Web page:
The German-born businessman had turned his back on becoming a blue-chip chief executive after heading up seriously large companies in Canada and the UK, and had instead ploughed his life savings into starting a steel fabrication workshop in Forfar
Mr Twickler's PressureFab start-up in 2009 consumed his life savings, mortgage, car and even personal credit.
"I remember standing in Dundee, opening my wallet, and working out which of my credit cards I could use to take out £100," says the man who sunk £500,000 into building his dream, in impeccable English.
Three years on – and transplanted from Forfar to a site 10 times bigger on the Dundee waterfront – PressureFab is now Scotland's biggest supplier and only manufacturer of offshore containerised equipment, it has a portfolio of other high-spec oil and gas services, and it employs 90 skilled workers.
Its creator, recently named Scotland's emerging entrepreneur of the year by the Entrepreneurial Exchange, is blazing a trail for manufacturing in Scotland, and for the quicker payment of smaller businesses.
Now Mr Twickler hopes to get Scotland an early foothold in the burgeoning wind turbine industry by persuading a European manufacturer to set up a joint venture in Dundee which could create up to 500 jobs.
"Nobody in my family had ever been self-employed and I worked for relatively large companies all my life, but I always wanted my own business," says Mr Twickler, who grew up in north-west Germany and became a shipbuilding apprentice then a master craftsman – the qualification required in Germany to start your own business and train apprentices ("it's not like Britain, everything is regulated").
An internship at Boeing in Seattle led to senior roles in companies across North America and a reputation as a manufacturing turnaround specialist. "I was mainly brought into under-performing factories. I was solely responsible for them and I was increasing productivity by up to 250%. Steel fabrication is what I have done all my life – manufacturing and management."
Mr Twickler developed strong views on the corporate culture which encourages short-termism. He says: "I got frustrated with owners and shareholders who are just looking at dividends and expecting far too high returns.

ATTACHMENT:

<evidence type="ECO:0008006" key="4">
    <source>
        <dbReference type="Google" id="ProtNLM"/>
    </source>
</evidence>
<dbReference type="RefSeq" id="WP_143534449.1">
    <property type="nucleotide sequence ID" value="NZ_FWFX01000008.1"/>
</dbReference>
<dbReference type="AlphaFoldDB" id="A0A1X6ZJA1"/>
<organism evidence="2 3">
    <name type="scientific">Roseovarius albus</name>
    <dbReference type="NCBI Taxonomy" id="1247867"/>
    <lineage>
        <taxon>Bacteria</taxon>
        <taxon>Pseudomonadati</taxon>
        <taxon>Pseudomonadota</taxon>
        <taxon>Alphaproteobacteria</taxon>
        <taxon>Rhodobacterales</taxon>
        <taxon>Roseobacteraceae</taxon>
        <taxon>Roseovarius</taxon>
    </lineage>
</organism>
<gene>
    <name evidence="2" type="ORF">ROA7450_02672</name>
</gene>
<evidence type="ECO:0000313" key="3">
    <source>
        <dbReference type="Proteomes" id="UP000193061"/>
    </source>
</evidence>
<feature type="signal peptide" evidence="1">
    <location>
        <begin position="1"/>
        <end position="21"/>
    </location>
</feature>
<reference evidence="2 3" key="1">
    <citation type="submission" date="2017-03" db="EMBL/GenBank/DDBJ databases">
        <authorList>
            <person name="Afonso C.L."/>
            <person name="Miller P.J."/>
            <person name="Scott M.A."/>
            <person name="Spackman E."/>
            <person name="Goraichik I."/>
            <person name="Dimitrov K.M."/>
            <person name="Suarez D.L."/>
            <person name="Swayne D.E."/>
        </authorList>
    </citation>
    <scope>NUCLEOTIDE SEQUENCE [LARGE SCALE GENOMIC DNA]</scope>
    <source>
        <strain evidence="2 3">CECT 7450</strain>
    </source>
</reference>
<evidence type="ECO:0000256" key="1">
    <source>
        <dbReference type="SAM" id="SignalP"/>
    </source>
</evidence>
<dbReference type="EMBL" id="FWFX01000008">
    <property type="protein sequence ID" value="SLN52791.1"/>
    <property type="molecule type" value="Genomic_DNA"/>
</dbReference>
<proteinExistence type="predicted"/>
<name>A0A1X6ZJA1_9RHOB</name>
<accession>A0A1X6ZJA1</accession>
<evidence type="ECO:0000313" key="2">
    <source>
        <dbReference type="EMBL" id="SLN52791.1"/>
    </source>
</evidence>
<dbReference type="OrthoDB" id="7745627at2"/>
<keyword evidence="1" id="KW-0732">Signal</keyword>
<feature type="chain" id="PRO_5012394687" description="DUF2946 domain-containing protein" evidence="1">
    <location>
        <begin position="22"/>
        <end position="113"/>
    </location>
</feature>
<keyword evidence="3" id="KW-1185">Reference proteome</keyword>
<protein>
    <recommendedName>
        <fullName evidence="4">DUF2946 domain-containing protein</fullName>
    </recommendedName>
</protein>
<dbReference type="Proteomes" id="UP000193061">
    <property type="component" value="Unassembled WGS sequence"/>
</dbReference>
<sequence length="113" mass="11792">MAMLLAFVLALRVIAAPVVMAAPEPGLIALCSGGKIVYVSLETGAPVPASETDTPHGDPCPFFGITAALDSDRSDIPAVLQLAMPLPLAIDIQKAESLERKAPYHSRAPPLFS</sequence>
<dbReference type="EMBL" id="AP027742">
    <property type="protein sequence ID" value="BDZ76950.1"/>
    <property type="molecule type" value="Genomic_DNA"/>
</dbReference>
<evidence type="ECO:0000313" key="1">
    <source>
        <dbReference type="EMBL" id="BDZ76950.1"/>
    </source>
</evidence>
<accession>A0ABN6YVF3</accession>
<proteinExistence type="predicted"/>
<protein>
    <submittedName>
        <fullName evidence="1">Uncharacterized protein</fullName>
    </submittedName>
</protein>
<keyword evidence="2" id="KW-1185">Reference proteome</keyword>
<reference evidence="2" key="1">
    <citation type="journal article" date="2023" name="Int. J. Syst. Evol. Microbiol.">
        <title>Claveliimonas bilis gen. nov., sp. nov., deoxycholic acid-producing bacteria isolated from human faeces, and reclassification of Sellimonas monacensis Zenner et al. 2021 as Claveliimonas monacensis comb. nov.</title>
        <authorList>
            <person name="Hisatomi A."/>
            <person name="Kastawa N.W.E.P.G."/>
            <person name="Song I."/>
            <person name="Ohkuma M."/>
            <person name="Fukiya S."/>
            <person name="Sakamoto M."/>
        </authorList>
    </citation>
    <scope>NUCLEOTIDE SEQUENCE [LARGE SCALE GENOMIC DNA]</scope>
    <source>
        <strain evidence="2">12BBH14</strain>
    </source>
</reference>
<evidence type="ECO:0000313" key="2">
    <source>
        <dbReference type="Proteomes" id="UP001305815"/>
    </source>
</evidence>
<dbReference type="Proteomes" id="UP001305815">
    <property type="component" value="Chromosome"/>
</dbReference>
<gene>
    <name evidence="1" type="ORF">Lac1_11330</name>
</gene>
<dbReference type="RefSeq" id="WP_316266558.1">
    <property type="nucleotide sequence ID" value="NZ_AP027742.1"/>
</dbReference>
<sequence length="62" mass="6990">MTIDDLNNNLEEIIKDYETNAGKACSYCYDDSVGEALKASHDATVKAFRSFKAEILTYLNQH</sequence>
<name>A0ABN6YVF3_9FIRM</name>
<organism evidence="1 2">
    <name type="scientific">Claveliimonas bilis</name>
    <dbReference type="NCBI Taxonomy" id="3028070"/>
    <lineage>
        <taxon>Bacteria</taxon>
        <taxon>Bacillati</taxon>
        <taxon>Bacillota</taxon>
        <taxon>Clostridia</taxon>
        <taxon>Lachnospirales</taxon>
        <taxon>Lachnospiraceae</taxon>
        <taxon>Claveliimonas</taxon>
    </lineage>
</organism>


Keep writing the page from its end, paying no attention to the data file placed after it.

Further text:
"You also get frustrated with board members and CEOs who just shouldn't be there. But they are, you are reporting to them and doing all the work, and you get a warm handshake for it."
He quit his job as operations director of VT in Portsmouth in 2008 and founded PressureFab. His start-up budget of £150,000 was more than trebled until he nearly ran out of cash.
"I really thought suppliers would supply, banks would lend you money if you had orders for customers ... but because of the financial crisis a lot of people were very nervous."
He also believes necessity is the spur to survival. "You will find every entrepreneur has to reach the point where he is out of money – where he has to make the business pay."
Mr Twickler does not accept 2008/09 was a bad time to start a business. "If everything is going strong and everyone has got a job, where is the opportunity?"
But banks didn't see it that way. "This company didn't have any bank funding until we were already a multimillion-pound company. Credit reference agencies don't help because they are always based on historical data – businesses now doing really poorly will still have a good credit rating and businesses going strong who haven't published the results will not."
PressureFab landed in Dundee, the founder says, because of its manufacturing heritage and skills base, as well as the price of real estate.
"A lot of big companies were here and had facilities here. I know there have been issues, especially with trade unions here previously, but I have found there is a huge skill base and university support."
Banks, competitors, and some potential customers told Mr Twickler it couldn't be done – offshore containers came from China, they claimed.
"I said, 'well they shouldn't'. In Scotland there is no other manufacturer who can build containerised equipment from A to Z in-house, it doesn't exist. I also believe British manufacturing businesses are outsourcing far too much, it is an outsourcing culture to avoid investments. Businesses need to invest in their people, their facilities and their equipment in order to be competitive. This is a classic example of short-term vision."
PressureFab's core container product is competing successfully with lower-specification equipment that uses imported components assembled in the UK. Its breakthrough contract came when, within 18 months of start-up, it won an order for 18 platts (pipe connectors) for a BP project requiring submersion to a depth of 400 metres.
Mr Twickler says: "If you have gone through all the scrutiny these companies give their supply chain, that is a milestone for the company."
A more recent flagship project saw PressureFab build a huge £500,000 pipework unit for Honeywell, to instal in a gas-fired power plant in Spain. Turnover has raced to £6 million, with profitability from day one.
The firm is now strong enough to insist on 30-day payment terms with customers, and pass that benefit on to suppliers. "We had a contract at the end of 2009 and I had to wait 130 days for my money. As a consequence, I afterwards never gave anyone over 30 days payment terms again."
Mr Twickler says the UK payment culture originates in finance departments and is "crippling manufacturing", and suggests: "If the Government could take on the enforcing of any debt over 30 days, that would be the biggest help."
Settled in Dundee with his partner Jesse Youmans, the firm's commercial manager who followed him from Canada, Hermann Twickler's ambitious plans to grow the business in the renewables sector show he is shaping up to become one of Scotland's most valuable imports.